In “Lead vs Referrals” I talked about the difference between a lead and a referral and why referrals are superior to leads, but the question arises, “How do you get people to refer you instead of giving you leads?” The answer is purposeful and tactful coaching. The best people at getting referrals do not get them by accident. They ask and coach.
The first step is networking. You must have a business network that is actively looking for leads for you. They must be the types of colleagues that are in the right place. After all, sales is just two things: Being around the people who want or need to buy your product, or being around the people who are around the people who have the want or need to buy your product. Many people try to do this at the networking event. It usually goes something like this: “Hi, how are you?. Will you please refer me because I do x,y, and z and it’s fantastic.” This is technically selling which is one of the big no-nos of networking. See point two in “Why Networking is important and Tips for Success.”
The second step is to ask for referrals. While this seems rudimentary, I find that even once people have built a network they don’t utilize their investment. I talk to possible referral partners all the time who say they never get referrals, but when pressed, they usually say they don’t even ask. Lesson 1: PEOPLE WILL NOT GIVE YOU LEADS OR REFERRALS JUST BECAUSE YOU WANT THEM TO. You must ask. And you must know what to ask for and how to ask.
This leads us into the third step, identifying your ideal client. I learned a long time ago that if you say your ideal client is everyone, you will get no one. Lesson 2: NO ONE KNOWS EVERYONE.
It is important to know in extreme detail who your ideal client is. This includes, what do they do for a living, are they married, are they male, female, young, middle age, what is their income, where do they live, and what events in their life have just taken place that signals they need to buy your product. This also works for businesses too. Identifying how big, how old, what do they sell, and what processes they will have just gone through when they will need your product. The key is that the ideal client is on their way through an event that you know that when they are done, will be thinking of you. They will in their head, already be having the conversation about wanting your product and this makes the referral process possible. Without this kind of extreme definition you will get exactly no referrals.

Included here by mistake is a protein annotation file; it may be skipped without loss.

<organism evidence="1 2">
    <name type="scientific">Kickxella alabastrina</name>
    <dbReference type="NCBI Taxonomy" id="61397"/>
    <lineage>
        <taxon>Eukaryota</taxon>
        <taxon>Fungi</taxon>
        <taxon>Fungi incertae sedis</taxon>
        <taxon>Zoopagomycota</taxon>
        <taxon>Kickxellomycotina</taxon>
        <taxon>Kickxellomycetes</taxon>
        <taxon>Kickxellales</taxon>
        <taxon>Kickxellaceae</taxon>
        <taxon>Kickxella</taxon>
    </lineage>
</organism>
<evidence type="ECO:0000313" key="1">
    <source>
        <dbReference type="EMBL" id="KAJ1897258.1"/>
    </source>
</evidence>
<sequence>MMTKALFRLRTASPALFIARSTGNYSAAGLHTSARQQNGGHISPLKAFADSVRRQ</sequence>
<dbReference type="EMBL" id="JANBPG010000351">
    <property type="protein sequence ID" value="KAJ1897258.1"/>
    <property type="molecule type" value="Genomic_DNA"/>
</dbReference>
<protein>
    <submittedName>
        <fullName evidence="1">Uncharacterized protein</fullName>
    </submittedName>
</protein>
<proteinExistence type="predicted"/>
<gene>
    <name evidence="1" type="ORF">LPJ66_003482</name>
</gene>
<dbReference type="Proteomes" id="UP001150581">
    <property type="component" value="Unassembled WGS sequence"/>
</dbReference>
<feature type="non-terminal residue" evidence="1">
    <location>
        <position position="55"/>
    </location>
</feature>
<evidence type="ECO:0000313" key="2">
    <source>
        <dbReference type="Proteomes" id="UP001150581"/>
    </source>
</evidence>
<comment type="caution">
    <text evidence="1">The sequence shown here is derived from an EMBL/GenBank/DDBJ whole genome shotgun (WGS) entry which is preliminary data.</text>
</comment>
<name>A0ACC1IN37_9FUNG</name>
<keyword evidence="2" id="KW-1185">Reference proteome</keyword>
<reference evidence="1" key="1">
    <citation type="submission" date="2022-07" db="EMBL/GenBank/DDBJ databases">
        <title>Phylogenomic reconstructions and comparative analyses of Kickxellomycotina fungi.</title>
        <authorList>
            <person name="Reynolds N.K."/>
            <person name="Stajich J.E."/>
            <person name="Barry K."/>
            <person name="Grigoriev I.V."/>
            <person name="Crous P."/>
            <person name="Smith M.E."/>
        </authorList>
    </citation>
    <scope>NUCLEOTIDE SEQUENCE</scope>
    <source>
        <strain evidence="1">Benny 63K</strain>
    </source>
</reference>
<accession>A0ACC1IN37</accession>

Once you have identified your ideal client, you need to coach your colleague what to look for, listen for, and say. Spend time telling them about your ideal client, where they are in life, and what they are going to be thinking. If your colleague is being properly coached they should be able to give you the names of their friends that fit the detailed description of your ideal client.
The last step is to coach them on what to say when giving you an introduction. It is important that they understand that their job is not sell or know the answer every question, but to recognize a good referral, ask to introduce you, and then provide you with the referral’s contact information. Your colleague can not give a referral your number, and expect them to call. Because Lesson 3: THEY WILL NEVER CALL. Your colleague must get the referral’s number so that you can call them.
In conclusion, this is how you get people you network with to give you referrals. I hope you look forward to my next post on asking for a referral from a current client. This is a completely different skill set, that is quite possibly is even more important. Happy Hunting.